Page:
The new Aisle 24 location will be the company’s community format, which is typically around 1,200 to 1,500 square feet and is located in standard retail space that’s open to the public. Aisle 24 also has a resident format, which ranges from 300 to 700 square feet and is housed within condos or apartment buildings and is only accessible by residents.
“[At 1,700 square feet, The Well location] is a bit larger than what we typically go with,” says Douang. “What we noted is the density of the area—it’s right in the downtown core… and with the scale of The Well development, it made sense that we could go larger.”
The new store will feature a full range of grocery products and limited selection of produce, as well as better-for-you options.
“We’ve been very focused on better-for-you options, especially with snacking,” says Douang. “We work with local, Canadian entrepreneurs who have great brands and great products, and we give them an opportunity to bring them to market… In some of our stores, we also carry high-end items like Kobe and Wagyu steaks that are frozen that we source from a local butcher.”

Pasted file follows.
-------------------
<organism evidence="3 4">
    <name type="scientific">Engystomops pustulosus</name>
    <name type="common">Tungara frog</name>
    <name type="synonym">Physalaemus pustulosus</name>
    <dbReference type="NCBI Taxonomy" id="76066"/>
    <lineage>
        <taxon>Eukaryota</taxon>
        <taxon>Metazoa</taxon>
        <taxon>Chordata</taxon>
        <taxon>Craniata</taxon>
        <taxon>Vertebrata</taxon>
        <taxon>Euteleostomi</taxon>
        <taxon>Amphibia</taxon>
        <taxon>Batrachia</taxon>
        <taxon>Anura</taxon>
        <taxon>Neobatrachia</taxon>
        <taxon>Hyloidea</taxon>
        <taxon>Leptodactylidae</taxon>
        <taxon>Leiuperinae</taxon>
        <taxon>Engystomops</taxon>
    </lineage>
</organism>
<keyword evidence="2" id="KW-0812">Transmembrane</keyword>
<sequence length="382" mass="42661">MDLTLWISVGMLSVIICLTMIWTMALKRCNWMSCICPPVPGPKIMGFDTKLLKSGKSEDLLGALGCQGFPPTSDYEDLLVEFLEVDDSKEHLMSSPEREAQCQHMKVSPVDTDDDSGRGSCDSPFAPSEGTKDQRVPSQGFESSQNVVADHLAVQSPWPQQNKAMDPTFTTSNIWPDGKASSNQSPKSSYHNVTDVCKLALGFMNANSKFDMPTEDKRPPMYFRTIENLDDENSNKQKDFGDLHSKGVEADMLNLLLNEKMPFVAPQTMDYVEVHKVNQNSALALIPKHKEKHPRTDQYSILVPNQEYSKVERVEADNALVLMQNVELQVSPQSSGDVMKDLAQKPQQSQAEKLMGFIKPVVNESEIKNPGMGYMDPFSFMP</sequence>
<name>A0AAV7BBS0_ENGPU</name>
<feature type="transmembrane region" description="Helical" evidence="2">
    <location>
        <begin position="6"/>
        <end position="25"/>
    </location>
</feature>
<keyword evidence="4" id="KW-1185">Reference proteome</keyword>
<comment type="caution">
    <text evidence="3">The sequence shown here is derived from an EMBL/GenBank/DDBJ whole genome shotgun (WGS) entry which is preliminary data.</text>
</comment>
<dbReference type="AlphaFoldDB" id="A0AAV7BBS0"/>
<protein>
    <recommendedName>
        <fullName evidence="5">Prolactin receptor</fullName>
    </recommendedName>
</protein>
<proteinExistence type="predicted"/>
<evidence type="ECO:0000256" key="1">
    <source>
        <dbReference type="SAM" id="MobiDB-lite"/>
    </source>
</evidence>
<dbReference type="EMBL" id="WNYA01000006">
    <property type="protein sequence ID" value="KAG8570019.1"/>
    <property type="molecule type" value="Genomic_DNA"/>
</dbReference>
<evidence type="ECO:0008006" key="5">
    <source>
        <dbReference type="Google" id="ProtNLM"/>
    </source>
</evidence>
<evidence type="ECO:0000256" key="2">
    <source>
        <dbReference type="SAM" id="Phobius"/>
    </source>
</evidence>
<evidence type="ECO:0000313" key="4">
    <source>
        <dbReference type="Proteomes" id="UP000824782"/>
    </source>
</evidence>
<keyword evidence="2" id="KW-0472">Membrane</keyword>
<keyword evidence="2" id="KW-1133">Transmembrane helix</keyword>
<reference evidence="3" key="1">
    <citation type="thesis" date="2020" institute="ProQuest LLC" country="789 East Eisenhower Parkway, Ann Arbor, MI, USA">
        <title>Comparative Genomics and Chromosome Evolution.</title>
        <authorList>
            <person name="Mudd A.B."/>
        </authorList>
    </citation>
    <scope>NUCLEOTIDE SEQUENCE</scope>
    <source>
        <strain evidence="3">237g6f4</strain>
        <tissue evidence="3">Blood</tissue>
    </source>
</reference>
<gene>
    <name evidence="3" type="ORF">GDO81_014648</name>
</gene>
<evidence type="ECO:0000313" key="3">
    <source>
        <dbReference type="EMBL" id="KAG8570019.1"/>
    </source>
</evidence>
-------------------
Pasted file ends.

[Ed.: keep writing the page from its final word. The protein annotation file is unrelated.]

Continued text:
The new store will also have an artistic flavour. “Because of the notoriety of the project and because it’s in downtown Toronto, we wanted to make additional efforts to incorporate some unique designs,” says Douang. “We’re now looking into commissioning a local artist to help us create an art piece specifically for this store. We’re also working with a local entrepreneur, who owns an NFT digital art gallery, and we will likely have some NFT digital art pieces on display with some unique customer engagement and interaction.”
There are currently 18 Aisle 24 stores (both corporate and franchises) open in Ontario and Quebec. In addition to the upcoming Toronto store, two stores are opening in Edmonton in the coming months, and the company is actively in the search for good spots in Vancouver, says Douang. "This summer as well, we will be opening a store in Halifax, and we have a franchisee in Labrador that we're working with on a very special project."
This article originally appeared at Canadian Grocer.